Faulkner Eagles: Building leadership from within

Faulkner Eagles: Building leadership from within

Faulkner University's Men's Basketball team takes part in an early morning Leadership Class.
Faulkner University’s Men’s Basketball team takes part in an early morning Leadership Class.

Faulkner Men’s Basketball Coach Scott Sanderson is building a culture of leadership within his Eagles Basketball team and it’s all starting with his players.

This semester, Sanderson invited friend and leadership coach, Brent Krause, the general manager at Wynlakes Golf and Country Club, to speak to his returning players on how to take ownership of their team and their season next fall.

“Problems arise on a team and they have to work through it,” Sanderson said. “When you have an internal leader that everyone trusts, there’s one voice in the locker room, not six or seven and that leadership is the difference-maker on and off the floor. They’ll be able to hold each other to a higher standard.”

“We didn’t have an internal leader this year and you recognized throughout the season. Our guys came out hot and lost some games we shouldn’t have lost and we never recovered. The year we won our championship, we didn’t have the most skilled team, but we had one guy who refused to let our team lose and it was his will that pulled us through,” Sanderson said.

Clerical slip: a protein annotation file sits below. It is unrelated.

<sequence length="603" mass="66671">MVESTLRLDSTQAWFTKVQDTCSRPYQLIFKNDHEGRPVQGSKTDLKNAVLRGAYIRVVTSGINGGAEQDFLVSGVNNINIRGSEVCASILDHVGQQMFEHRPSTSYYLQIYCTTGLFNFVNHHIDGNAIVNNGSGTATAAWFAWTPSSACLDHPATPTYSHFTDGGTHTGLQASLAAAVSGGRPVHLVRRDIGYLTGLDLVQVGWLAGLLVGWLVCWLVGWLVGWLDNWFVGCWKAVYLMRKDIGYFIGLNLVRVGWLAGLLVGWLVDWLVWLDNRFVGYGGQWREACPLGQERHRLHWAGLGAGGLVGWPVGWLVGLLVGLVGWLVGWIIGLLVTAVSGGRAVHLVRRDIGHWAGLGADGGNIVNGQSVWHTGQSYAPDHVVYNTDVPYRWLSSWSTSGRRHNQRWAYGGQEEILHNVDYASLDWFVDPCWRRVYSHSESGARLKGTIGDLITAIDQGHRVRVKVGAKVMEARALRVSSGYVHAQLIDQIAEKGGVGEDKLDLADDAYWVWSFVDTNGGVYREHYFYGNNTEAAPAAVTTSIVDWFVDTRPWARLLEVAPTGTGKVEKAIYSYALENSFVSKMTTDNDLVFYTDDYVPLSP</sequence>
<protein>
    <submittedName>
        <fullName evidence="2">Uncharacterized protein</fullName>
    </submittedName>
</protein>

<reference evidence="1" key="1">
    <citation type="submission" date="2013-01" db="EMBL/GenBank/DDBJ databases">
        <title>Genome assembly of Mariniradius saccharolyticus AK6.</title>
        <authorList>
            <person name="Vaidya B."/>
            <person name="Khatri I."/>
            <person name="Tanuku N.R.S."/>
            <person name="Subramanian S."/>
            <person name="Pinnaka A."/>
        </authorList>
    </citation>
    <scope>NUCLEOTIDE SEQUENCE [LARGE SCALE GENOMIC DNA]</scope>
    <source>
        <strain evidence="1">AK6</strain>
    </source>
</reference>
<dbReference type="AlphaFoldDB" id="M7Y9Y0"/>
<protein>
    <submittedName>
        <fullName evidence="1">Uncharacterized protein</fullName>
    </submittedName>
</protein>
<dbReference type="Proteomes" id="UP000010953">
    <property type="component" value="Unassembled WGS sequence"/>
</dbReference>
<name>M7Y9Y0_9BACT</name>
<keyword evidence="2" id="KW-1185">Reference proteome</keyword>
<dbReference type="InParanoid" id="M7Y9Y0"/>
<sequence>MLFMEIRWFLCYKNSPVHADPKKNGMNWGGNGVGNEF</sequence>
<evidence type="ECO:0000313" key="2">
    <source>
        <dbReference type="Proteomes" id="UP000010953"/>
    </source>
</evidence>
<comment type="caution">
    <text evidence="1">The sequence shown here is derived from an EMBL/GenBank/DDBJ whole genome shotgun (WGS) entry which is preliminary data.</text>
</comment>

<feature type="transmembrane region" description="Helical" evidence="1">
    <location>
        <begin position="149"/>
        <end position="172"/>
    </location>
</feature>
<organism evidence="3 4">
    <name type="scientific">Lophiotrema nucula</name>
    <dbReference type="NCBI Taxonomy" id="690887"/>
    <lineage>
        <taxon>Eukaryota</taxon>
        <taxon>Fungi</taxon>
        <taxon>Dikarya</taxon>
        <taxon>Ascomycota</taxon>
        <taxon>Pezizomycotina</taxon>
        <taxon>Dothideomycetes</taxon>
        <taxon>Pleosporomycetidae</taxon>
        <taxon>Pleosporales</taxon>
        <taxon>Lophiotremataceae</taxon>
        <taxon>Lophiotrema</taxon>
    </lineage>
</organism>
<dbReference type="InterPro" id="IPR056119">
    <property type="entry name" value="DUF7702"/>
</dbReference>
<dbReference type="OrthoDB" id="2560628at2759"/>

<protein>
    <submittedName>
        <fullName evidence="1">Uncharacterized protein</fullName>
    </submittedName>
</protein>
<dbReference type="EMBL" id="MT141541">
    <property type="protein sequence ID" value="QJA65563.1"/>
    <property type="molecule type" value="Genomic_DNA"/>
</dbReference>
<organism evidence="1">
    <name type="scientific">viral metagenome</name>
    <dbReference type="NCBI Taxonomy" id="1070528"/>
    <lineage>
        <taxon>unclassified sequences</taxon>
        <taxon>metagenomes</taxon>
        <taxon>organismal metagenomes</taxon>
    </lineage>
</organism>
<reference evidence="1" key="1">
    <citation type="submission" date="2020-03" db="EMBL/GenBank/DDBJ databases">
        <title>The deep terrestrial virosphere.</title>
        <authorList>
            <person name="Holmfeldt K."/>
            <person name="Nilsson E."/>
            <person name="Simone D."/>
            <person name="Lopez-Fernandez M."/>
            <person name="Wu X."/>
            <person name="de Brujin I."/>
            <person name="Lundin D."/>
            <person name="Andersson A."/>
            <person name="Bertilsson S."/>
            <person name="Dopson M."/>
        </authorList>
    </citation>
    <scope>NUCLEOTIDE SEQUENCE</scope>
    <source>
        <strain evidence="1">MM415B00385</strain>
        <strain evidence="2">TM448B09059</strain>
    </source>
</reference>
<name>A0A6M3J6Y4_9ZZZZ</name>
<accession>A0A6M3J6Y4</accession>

The players met early Thursday morning for about four weeks through March and April. Each day, Krause related his lessons directly to the team, using the game of basketball and examples from the team’s last season. Krause attended many of the games and so he understood the dynamics of the team.

He saw, as Sanderson saw, how a coach is important to a team, but to be truly united, a team needs to look up to and respect one of their peers who will rally them on and off the court and encourage them to work hard and never give up, he said. It’s a way to boost morale when they find themselves behind in a game or to work harder after a loss.

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It is clear Sanderson is passionate about his team and wants to coach them into the best men and players they can be. In doing so, he wants to give them tools they can use not only as student athletes, but as career men, fathers and husbands after they graduate.

“Trust is the solid foundation of what our team has and I want to build on that,” Sanderson said. “One of the most important things that I want them to know is that I care about them and who them become while there are here in this program.”

Sanderson invited Krause to talk with his team, because he cares about their growth; their growth as athletes and their growth as mature men. With the vast number of distractions pulling young people in different directions, Sanderson said it can be difficult for his team to grow into the men they want to be. That’s why he was so excited to allow Krause to help them hone their goals and focus.

“The amount of work you put into last season doesn’t match the results of last season,” Krause told the players. “You have to set the thermostat. You have to take control. How you act going into a game is how you will play. You’ll be taking ownership of the new guys next fall.”

“You guys have a great nucleus for next year, you have a lot of experience. The new guys will be looking up to you. How you walk in the room, come into practice, go into the game, and leave the court all matters. You need to play with your head on fire. Set the energy level for the rest of the team.”